Our regular restaurant reviewer the Insider finds a village restaurant which serves up pure poetry on a plate.
Poetry and consumption are the most flattering of diseases, said the Worcestershire wordsmith William Shenstone.
Being totally honest, I’m not quite sure what the point that Halesowen’s most famous son is trying to make, but it seems appropriate.
After all I like to think that I bring you a bit of poetry and consumption every week, through my sparkling prose and voracious appetite. And it seems particularly relevant given that this week we are in Shenstone, a small village just outside Kidderminster.
I had been hearing good reports about The Granary for some time, and decided it was about to put it to the test.
At least, as far as I’m concerned it is called The Granary. Outside is one of those trendy, stylised signs, which does away with capital letters and splits “granary” into two words over two lines - “the gran ary”. What is wrong with plain English? I couldn’t imagine Shenstone being impressed.
To passing motorists, it looks like a small country cottage, set back from the main Worcester Road and screened by shrubbery.
However further investigation reveals quite a substantial place, which has been extended considerably at the back.
There is quite a big car park, and considerable landscaped grounds, including a market garden – well actually, it’s more of a farm – where produce is grown for the restaurant.
The large modern annexe at the back features a distinctive gable with a huge plate glass window, giving it the look of an Alpine chalet.
They have really pushed the boat out inside, this place is so hip it hurts. There is an uber-cool lounge bar, featuring the sort of furnishing you would more normally expect to see in a Scandinavian loft apartment, and the restaurant is equally slick.
The red-and-gold squared carpet was a little corporate for my taste, but the snazzy coffee-and-brown fabric chairs are as stylish as they are comfortable, and the tasteful ornamental lighting, attractive floral displays and thick white napkins gave a real ambience of quality.
It is quite a large place, split into two rooms, and seems to be particularly popular with the young to middle-aged crowd.
There is an excellent wine list, it is just a shame that the New Zealand whites are not available by the glass. I did enjoy a glass of Cave de Masse, a crisp, dry French wine with a good balance, though, while my companion chose the Solstice Zinfadel.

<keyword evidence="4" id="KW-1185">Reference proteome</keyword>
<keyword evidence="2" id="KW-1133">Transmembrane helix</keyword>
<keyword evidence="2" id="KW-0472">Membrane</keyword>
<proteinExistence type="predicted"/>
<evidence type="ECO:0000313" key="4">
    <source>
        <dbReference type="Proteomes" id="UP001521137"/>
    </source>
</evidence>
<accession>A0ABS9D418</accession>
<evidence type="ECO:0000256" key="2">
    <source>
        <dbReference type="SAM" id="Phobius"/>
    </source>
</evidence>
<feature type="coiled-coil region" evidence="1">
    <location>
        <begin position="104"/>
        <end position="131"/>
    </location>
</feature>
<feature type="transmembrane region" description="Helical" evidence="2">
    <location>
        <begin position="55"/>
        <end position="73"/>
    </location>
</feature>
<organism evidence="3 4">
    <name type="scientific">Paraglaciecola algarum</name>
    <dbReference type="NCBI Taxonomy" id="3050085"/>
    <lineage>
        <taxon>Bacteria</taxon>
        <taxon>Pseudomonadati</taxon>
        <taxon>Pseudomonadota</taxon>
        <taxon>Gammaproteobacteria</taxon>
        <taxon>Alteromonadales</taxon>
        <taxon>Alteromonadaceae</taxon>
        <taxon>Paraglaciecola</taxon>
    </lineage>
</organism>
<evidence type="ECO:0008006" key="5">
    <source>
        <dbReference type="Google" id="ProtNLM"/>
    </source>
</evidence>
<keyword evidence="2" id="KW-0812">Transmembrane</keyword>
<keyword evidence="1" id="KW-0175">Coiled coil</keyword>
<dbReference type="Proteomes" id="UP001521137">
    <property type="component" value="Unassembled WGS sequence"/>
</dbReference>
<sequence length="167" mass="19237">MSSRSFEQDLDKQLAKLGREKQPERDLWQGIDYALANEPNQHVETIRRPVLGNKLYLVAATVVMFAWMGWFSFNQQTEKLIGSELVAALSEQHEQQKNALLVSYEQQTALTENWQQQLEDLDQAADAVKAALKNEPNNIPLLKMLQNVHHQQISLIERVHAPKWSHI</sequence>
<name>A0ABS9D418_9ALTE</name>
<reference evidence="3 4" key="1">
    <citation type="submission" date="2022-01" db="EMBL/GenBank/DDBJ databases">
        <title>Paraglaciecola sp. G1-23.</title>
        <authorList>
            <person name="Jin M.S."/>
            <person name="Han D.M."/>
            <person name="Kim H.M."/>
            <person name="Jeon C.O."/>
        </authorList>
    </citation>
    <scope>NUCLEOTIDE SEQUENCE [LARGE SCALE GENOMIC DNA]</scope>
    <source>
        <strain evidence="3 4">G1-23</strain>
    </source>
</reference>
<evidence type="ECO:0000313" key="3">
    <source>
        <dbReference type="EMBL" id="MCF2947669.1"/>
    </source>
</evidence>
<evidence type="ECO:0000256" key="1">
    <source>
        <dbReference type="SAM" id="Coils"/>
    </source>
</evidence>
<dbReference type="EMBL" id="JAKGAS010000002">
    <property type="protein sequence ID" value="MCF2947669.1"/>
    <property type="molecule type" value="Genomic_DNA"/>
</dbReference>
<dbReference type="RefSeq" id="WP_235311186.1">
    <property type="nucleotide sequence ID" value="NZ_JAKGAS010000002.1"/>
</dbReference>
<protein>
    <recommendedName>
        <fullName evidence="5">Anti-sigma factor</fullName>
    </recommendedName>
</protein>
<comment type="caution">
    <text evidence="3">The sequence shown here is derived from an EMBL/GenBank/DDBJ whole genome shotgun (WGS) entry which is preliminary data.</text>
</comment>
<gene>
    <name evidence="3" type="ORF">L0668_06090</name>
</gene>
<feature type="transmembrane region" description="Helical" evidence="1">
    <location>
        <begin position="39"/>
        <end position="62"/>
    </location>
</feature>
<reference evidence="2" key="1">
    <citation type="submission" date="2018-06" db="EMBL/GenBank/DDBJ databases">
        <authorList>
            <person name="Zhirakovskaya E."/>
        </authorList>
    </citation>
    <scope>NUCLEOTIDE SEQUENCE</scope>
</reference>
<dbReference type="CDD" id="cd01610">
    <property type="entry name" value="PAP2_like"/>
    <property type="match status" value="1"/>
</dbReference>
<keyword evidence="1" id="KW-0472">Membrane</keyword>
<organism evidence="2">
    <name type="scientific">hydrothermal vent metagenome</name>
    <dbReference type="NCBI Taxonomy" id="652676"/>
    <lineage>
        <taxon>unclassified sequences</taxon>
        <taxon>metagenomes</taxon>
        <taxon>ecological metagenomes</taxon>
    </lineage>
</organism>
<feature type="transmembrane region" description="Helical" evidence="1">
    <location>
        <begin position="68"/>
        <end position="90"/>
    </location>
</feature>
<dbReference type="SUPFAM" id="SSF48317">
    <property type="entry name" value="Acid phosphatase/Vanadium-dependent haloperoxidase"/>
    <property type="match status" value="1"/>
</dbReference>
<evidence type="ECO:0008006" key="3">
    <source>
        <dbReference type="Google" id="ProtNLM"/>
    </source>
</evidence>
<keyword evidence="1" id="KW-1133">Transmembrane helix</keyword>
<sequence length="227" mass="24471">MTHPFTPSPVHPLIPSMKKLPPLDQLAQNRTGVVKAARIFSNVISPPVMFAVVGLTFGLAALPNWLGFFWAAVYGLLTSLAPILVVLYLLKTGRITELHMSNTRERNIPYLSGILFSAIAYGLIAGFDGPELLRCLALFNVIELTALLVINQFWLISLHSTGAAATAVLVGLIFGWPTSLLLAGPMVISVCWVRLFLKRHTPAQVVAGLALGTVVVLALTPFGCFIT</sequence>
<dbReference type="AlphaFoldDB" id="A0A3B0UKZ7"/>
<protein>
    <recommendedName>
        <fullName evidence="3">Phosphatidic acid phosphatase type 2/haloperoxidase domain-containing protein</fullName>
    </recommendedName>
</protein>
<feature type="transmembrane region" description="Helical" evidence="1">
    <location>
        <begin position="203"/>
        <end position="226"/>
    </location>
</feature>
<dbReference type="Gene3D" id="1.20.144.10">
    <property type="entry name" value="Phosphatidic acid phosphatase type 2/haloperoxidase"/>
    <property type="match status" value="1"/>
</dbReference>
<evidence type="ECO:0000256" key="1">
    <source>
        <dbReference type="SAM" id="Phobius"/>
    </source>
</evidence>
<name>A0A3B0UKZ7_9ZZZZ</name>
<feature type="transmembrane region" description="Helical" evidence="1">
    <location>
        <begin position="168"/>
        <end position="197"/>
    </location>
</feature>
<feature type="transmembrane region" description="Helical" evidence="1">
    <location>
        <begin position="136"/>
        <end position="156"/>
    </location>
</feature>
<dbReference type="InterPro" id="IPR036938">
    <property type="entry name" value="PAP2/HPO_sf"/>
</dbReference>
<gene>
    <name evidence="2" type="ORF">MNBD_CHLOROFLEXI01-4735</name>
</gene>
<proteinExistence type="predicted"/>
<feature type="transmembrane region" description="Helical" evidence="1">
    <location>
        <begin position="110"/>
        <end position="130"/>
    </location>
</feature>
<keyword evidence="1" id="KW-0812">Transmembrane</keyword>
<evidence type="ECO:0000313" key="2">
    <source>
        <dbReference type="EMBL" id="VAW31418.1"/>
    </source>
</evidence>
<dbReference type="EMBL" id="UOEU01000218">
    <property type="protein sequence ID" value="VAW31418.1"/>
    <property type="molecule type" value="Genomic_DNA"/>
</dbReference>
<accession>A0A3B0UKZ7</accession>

The restaurant, run by head chef Tom Court, holds two AA rosettes, and shows both imagination and the careful selection of local, and indeed home-grown, ingredients.
There is a choice of a set menu or an a la carte selection, and both look very good.
The pork fillet, with apricot and pine-nut stuffing, was an interesting choice, and the sauteed pheasant breast will doubtless appeal to many people.
My favourite was the rump of lamb, cooked in red wine and rosemary jus and served with dauphinoise potatoes, but unfortunately that was not available during the night of our visit, although a rack of lamb was offered as an alternative, so we both settled for the fillet steak, mine with peppercorn sauce, with my dining partner going for the sauce diane.
We were told that the main courses would take a while to arrive, and in the meantime were supplied with some complimentary bread rolls, served on an attractive slate with a choice of olive oil and vinegar.
It took around 35 minutes for the main courses to come, which I don’t think is too excessive, and I was impressed with the way that staff updated us on the meal’s progress prior to its arrival.
The food was superb. The steak was a deep, pot-shaped cut, which tasted as delightful as it looked. I love these thick cuts, which are so soft and have so much variety of texture that the thinner steaks just can’t manage.
Unusually, the sauce was served with no unground peppercorns, and was of a thin, potent variety, quite rich in port I think. The big, fat hand-cut chips were stacked in a stylish jenga formation, and served with unblemished fresh vegetables, it almost looked too good to eat.
Yet while the portions looked quite dainty, with just five chips, it all proved surprisingly filling. The big chips had a lovely crunchy coating, and there was really very little to fault.
There was still enough room for dessert, though. The sticky toffee pudding was superb, made from a wonderful date puree and with a small pot of caramel sauce which you can add to your own taste.
My companion’s chocolate fondant was truly a work of art, elegantly laid out like a sculpture on a frosted glass dish.
The total bill was £69.50, so it is not cheap by any stretch of the imagination, but the food and service was excellent, and it is somewhere I would have no hesitation in recommending for that special occasion. And going for the set menu on a week night would have reduced the price considerably.
My only gripe is that it would have been nice to have had some locally produced ales on tap.
But all in all, a great night out.